conserving cash

3 Quick Things You Can Do to Conserve Cash During a Small Business Financial Crisis

Gene Marks & Kelly Spors

The Coronavirus pandemic has caused a small business financial crisis. If your business is anything like mine, you’re most likely already seeing a drop off in demand and a slowdown in traffic. Sadly, many of my clients who operate “non-essential” businesses have been forced to shut their doors to limit the spread of the virus. Many others that may still be operating are doing so at a much more reduced level of activity.

Why A Small Business’ Cash Flow Matters

All this impacts small businesses’ cash flow. I think this crisis will be short term and I’m hoping we’ll get through this in just a few months and we’ll see both demand and economic activity significantly increase. But for now, it’s imperative to take whatever steps we can in our crisis management strategies to conserve our cash.

This means doing everything possible to maintain or ideally even improve the company’s cash position. Conserving small business cash flow is imperative to the success of a business long term, because cash flow problems can mean running out of the working capital you need to pay your employees, suppliers, bills and other expenses. Moreover, cash flow issues can mean you won’t have the flexibility to make decisions that could improve the long-term health of your business, such as investing in the development of a new product or service or getting financing when you need it. Given all of these risks, you should always be minding your cash flow—crisis or not.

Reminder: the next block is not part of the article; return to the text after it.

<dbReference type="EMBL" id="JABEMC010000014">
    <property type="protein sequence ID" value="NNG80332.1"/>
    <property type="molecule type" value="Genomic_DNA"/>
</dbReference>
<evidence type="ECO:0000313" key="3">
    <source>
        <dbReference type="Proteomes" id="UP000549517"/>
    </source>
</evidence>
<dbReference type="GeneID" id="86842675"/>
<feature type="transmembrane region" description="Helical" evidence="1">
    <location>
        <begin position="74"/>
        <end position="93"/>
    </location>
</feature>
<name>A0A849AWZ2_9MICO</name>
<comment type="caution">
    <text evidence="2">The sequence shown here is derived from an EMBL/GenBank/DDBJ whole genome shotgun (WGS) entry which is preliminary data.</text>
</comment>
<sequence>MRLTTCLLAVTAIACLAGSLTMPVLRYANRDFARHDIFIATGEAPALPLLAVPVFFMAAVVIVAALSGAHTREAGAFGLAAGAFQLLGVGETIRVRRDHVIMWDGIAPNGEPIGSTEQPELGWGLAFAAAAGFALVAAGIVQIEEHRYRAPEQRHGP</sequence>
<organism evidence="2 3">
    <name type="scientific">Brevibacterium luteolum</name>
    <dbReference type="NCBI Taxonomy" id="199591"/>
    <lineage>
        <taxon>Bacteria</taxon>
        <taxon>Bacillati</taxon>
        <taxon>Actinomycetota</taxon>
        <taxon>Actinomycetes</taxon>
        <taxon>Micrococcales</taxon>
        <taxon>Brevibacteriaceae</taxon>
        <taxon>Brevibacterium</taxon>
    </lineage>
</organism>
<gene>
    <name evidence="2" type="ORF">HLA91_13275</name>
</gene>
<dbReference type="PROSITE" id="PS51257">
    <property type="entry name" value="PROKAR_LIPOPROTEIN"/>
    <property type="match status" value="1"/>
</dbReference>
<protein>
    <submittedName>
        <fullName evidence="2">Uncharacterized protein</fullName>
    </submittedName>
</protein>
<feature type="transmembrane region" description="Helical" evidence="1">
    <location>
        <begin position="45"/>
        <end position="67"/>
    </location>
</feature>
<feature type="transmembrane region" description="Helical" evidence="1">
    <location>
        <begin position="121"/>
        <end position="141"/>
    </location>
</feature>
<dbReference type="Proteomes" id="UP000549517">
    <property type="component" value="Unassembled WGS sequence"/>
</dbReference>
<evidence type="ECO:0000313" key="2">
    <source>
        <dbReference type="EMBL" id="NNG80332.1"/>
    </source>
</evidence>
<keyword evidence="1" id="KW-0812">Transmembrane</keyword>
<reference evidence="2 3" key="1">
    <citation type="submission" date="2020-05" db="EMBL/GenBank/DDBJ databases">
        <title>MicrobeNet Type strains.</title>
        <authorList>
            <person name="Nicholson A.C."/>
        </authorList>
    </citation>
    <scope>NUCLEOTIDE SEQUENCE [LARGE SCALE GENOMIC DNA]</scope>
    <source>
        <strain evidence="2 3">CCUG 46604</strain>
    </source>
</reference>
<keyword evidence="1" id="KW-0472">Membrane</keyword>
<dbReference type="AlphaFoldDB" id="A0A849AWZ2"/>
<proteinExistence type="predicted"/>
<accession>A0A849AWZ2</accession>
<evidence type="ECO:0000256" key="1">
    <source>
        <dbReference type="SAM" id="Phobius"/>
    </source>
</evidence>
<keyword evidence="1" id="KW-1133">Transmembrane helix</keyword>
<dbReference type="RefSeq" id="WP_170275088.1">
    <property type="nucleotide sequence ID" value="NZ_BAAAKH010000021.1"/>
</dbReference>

How Can a Business Save Money Quickly?

1. Talk to Your Bank

My company uses a large, multi-national bank. Like many other banks, big and small, mine has been very sympathetic to the plight of its business owners, many whom are small businesses in financial crisis. The people I’ve spoken to also believe that we will move beyond this crisis in months, not years, and that the economy will indeed bounce back. I’m getting them to re-commit to my lines of credit and I’m already asking what’s needed to get more. I’m also discussing potential deferrals of payments or extensions of terms. So far, the response has been encouraging. As I write this, our credit and financial system is sound. And unlike the 2009 recession, capital is still readily available. I’m evaluating all financing and credit resources, while keeping my options open and doing my best to not spend.

Moreover, there are low-interest loans and a tax credit available to businesses that can help them weather the crisis. For example, the Paycheck Protection Program (PPP) is a loan program administered by the U.S. Small Business Administration in order to help businesses impacted by the COVID-19 pandemic. A business can get a loan based on the number of people it employs, and—the best part— the loan can be entirely forgiven by the federal government if the business uses the money toward payroll and other operating expenses within a designated time frame. Even if it’s not entirely forgiven, you only pay a 1% interest rate on the loan balance. If you don’t take advantage of PPP, you may be eligible for the Payroll Tax Credit, which provides a credit for each employee against your FICA payroll taxes.

small business financial crisis

2. Talk to Your Vendors and Customers

For my vendors who are large companies with more resources to absorb a slowdown, I’m asking for payment extensions. Big companies, like the banks I mentioned above, are also sympathetic to the small business financial crisis and are willing to bend some terms and rules to help see us through this challenge. I’m not pushing my smaller vendors and contractors yet. On the customer side, I’m stepping up our procedures to get our invoices out the door as fast possible. I’ve asked my accounts receivable to stay on top of any slow paying accounts with email and phone reminders. I’m also considering offering discounts for early payments and pushing for credit card payments. Yes, these cost a little more, but the goal here is to get cash in the bank to see my business through this challenge.

small business financial crisis

3. Do A Full Financial Review